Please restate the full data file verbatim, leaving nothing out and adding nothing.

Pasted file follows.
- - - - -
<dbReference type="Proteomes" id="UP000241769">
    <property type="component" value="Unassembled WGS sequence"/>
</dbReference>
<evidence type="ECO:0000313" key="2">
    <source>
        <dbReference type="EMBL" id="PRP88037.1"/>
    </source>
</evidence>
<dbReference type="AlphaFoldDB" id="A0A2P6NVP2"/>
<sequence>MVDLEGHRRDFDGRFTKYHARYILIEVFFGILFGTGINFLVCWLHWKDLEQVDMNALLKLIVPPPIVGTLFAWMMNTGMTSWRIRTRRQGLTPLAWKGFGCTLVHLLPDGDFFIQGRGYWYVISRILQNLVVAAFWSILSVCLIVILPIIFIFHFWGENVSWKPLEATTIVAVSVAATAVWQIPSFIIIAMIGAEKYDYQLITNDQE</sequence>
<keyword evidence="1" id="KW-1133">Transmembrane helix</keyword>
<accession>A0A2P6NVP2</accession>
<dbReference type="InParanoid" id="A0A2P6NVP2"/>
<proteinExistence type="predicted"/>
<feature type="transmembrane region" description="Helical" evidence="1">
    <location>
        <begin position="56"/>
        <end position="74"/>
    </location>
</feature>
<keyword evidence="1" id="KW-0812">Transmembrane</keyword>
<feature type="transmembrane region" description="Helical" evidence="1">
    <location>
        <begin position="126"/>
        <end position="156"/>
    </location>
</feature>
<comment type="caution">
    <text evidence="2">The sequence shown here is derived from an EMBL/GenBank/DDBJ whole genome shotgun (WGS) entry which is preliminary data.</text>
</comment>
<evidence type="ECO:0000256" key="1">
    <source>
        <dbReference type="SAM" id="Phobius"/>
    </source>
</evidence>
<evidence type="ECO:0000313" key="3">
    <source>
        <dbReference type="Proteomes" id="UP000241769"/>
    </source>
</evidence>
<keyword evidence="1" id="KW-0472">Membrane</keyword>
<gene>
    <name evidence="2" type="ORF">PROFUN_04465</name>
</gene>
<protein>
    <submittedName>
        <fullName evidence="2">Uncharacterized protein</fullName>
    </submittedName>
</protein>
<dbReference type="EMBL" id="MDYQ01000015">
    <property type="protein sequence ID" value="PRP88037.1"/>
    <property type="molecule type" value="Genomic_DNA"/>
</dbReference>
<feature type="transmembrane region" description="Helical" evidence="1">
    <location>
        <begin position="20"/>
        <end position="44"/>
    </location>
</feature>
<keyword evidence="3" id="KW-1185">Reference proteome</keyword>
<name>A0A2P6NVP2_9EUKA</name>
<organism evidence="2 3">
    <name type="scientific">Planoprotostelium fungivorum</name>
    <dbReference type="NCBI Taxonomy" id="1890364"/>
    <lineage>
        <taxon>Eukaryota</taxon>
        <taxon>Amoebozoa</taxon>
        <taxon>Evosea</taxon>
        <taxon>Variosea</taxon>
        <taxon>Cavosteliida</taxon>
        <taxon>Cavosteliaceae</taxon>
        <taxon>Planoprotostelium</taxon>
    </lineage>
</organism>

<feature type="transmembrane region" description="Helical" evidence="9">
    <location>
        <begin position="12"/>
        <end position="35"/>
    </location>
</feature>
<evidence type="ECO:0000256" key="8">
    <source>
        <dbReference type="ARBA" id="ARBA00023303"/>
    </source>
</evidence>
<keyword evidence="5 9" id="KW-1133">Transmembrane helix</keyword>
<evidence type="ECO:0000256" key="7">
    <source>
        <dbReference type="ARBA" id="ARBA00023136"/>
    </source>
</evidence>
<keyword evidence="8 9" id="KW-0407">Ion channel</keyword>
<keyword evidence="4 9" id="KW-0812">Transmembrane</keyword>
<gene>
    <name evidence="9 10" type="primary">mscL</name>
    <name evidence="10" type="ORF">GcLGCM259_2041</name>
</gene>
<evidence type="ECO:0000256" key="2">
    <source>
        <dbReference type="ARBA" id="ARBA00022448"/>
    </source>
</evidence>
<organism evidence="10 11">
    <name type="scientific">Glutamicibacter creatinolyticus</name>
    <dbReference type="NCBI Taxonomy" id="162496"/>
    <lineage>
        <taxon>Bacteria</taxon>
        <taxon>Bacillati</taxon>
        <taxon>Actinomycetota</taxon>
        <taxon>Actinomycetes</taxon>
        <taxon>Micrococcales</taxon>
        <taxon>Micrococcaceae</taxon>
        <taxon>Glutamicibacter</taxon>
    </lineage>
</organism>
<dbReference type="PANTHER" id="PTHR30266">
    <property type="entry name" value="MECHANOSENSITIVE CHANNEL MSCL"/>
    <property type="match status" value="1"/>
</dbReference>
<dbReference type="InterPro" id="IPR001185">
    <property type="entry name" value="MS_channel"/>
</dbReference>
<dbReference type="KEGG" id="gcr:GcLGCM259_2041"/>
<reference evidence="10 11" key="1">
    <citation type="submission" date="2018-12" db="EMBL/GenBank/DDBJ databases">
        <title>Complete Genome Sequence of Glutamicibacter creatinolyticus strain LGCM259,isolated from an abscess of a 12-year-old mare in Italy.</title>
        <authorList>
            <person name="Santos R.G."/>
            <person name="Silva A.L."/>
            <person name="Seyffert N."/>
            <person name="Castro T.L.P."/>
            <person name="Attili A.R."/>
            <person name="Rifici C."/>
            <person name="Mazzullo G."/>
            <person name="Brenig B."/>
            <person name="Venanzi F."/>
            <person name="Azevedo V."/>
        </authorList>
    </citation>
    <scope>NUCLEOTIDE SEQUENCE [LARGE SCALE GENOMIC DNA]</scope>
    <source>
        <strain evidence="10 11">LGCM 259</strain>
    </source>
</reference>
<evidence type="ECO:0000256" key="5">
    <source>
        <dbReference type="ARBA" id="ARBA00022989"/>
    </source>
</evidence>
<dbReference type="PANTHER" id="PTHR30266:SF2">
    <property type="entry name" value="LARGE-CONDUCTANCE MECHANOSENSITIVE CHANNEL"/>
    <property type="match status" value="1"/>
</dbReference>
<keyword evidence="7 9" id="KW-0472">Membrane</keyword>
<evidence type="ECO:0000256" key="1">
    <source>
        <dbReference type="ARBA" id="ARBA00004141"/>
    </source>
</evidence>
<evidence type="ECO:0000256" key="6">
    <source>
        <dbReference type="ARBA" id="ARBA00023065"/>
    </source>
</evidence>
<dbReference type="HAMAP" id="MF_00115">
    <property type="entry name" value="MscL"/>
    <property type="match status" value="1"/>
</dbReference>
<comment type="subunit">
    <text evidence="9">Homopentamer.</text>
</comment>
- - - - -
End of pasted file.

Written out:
<dbReference type="Proteomes" id="UP000241769">
    <property type="component" value="Unassembled WGS sequence"/>
</dbReference>
<evidence type="ECO:0000313" key="2">
    <source>
        <dbReference type="EMBL" id="PRP88037.1"/>
    </source>
</evidence>
<dbReference type="AlphaFoldDB" id="A0A2P6NVP2"/>
<sequence>MVDLEGHRRDFDGRFTKYHARYILIEVFFGILFGTGINFLVCWLHWKDLEQVDMNALLKLIVPPPIVGTLFAWMMNTGMTSWRIRTRRQGLTPLAWKGFGCTLVHLLPDGDFFIQGRGYWYVISRILQNLVVAAFWSILSVCLIVILPIIFIFHFWGENVSWKPLEATTIVAVSVAATAVWQIPSFIIIAMIGAEKYDYQLITNDQE</sequence>
<keyword evidence="1" id="KW-1133">Transmembrane helix</keyword>
<accession>A0A2P6NVP2</accession>
<dbReference type="InParanoid" id="A0A2P6NVP2"/>
<proteinExistence type="predicted"/>
<feature type="transmembrane region" description="Helical" evidence="1">
    <location>
        <begin position="56"/>
        <end position="74"/>
    </location>
</feature>
<keyword evidence="1" id="KW-0812">Transmembrane</keyword>
<feature type="transmembrane region" description="Helical" evidence="1">
    <location>
        <begin position="126"/>
        <end position="156"/>
    </location>
</feature>
<comment type="caution">
    <text evidence="2">The sequence shown here is derived from an EMBL/GenBank/DDBJ whole genome shotgun (WGS) entry which is preliminary data.</text>
</comment>
<evidence type="ECO:0000256" key="1">
    <source>
        <dbReference type="SAM" id="Phobius"/>
    </source>
</evidence>
<evidence type="ECO:0000313" key="3">
    <source>
        <dbReference type="Proteomes" id="UP000241769"/>
    </source>
</evidence>
<keyword evidence="1" id="KW-0472">Membrane</keyword>
<gene>
    <name evidence="2" type="ORF">PROFUN_04465</name>
</gene>
<protein>
    <submittedName>
        <fullName evidence="2">Uncharacterized protein</fullName>
    </submittedName>
</protein>
<dbReference type="EMBL" id="MDYQ01000015">
    <property type="protein sequence ID" value="PRP88037.1"/>
    <property type="molecule type" value="Genomic_DNA"/>
</dbReference>
<feature type="transmembrane region" description="Helical" evidence="1">
    <location>
        <begin position="20"/>
        <end position="44"/>
    </location>
</feature>
<keyword evidence="3" id="KW-1185">Reference proteome</keyword>
<name>A0A2P6NVP2_9EUKA</name>
<organism evidence="2 3">
    <name type="scientific">Planoprotostelium fungivorum</name>
    <dbReference type="NCBI Taxonomy" id="1890364"/>
    <lineage>
        <taxon>Eukaryota</taxon>
        <taxon>Amoebozoa</taxon>
        <taxon>Evosea</taxon>
        <taxon>Variosea</taxon>
        <taxon>Cavosteliida</taxon>
        <taxon>Cavosteliaceae</taxon>
        <taxon>Planoprotostelium</taxon>
    </lineage>
</organism>

<feature type="transmembrane region" description="Helical" evidence="9">
    <location>
        <begin position="12"/>
        <end position="35"/>
    </location>
</feature>
<evidence type="ECO:0000256" key="8">
    <source>
        <dbReference type="ARBA" id="ARBA00023303"/>
    </source>
</evidence>
<keyword evidence="5 9" id="KW-1133">Transmembrane helix</keyword>
<evidence type="ECO:0000256" key="7">
    <source>
        <dbReference type="ARBA" id="ARBA00023136"/>
    </source>
</evidence>
<keyword evidence="8 9" id="KW-0407">Ion channel</keyword>
<keyword evidence="4 9" id="KW-0812">Transmembrane</keyword>
<gene>
    <name evidence="9 10" type="primary">mscL</name>
    <name evidence="10" type="ORF">GcLGCM259_2041</name>
</gene>
<evidence type="ECO:0000256" key="2">
    <source>
        <dbReference type="ARBA" id="ARBA00022448"/>
    </source>
</evidence>
<organism evidence="10 11">
    <name type="scientific">Glutamicibacter creatinolyticus</name>
    <dbReference type="NCBI Taxonomy" id="162496"/>
    <lineage>
        <taxon>Bacteria</taxon>
        <taxon>Bacillati</taxon>
        <taxon>Actinomycetota</taxon>
        <taxon>Actinomycetes</taxon>
        <taxon>Micrococcales</taxon>
        <taxon>Micrococcaceae</taxon>
        <taxon>Glutamicibacter</taxon>
    </lineage>
</organism>
<dbReference type="PANTHER" id="PTHR30266">
    <property type="entry name" value="MECHANOSENSITIVE CHANNEL MSCL"/>
    <property type="match status" value="1"/>
</dbReference>
<dbReference type="InterPro" id="IPR001185">
    <property type="entry name" value="MS_channel"/>
</dbReference>
<dbReference type="KEGG" id="gcr:GcLGCM259_2041"/>
<reference evidence="10 11" key="1">
    <citation type="submission" date="2018-12" db="EMBL/GenBank/DDBJ databases">
        <title>Complete Genome Sequence of Glutamicibacter creatinolyticus strain LGCM259,isolated from an abscess of a 12-year-old mare in Italy.</title>
        <authorList>
            <person name="Santos R.G."/>
            <person name="Silva A.L."/>
            <person name="Seyffert N."/>
            <person name="Castro T.L.P."/>
            <person name="Attili A.R."/>
            <person name="Rifici C."/>
            <person name="Mazzullo G."/>
            <person name="Brenig B."/>
            <person name="Venanzi F."/>
            <person name="Azevedo V."/>
        </authorList>
    </citation>
    <scope>NUCLEOTIDE SEQUENCE [LARGE SCALE GENOMIC DNA]</scope>
    <source>
        <strain evidence="10 11">LGCM 259</strain>
    </source>
</reference>
<evidence type="ECO:0000256" key="5">
    <source>
        <dbReference type="ARBA" id="ARBA00022989"/>
    </source>
</evidence>
<dbReference type="PANTHER" id="PTHR30266:SF2">
    <property type="entry name" value="LARGE-CONDUCTANCE MECHANOSENSITIVE CHANNEL"/>
    <property type="match status" value="1"/>
</dbReference>
<keyword evidence="7 9" id="KW-0472">Membrane</keyword>
<evidence type="ECO:0000256" key="1">
    <source>
        <dbReference type="ARBA" id="ARBA00004141"/>
    </source>
</evidence>
<evidence type="ECO:0000256" key="6">
    <source>
        <dbReference type="ARBA" id="ARBA00023065"/>
    </source>
</evidence>
<dbReference type="HAMAP" id="MF_00115">
    <property type="entry name" value="MscL"/>
    <property type="match status" value="1"/>
</dbReference>
<comment type="subunit">
    <text evidence="9">Homopentamer.</text>
</comment>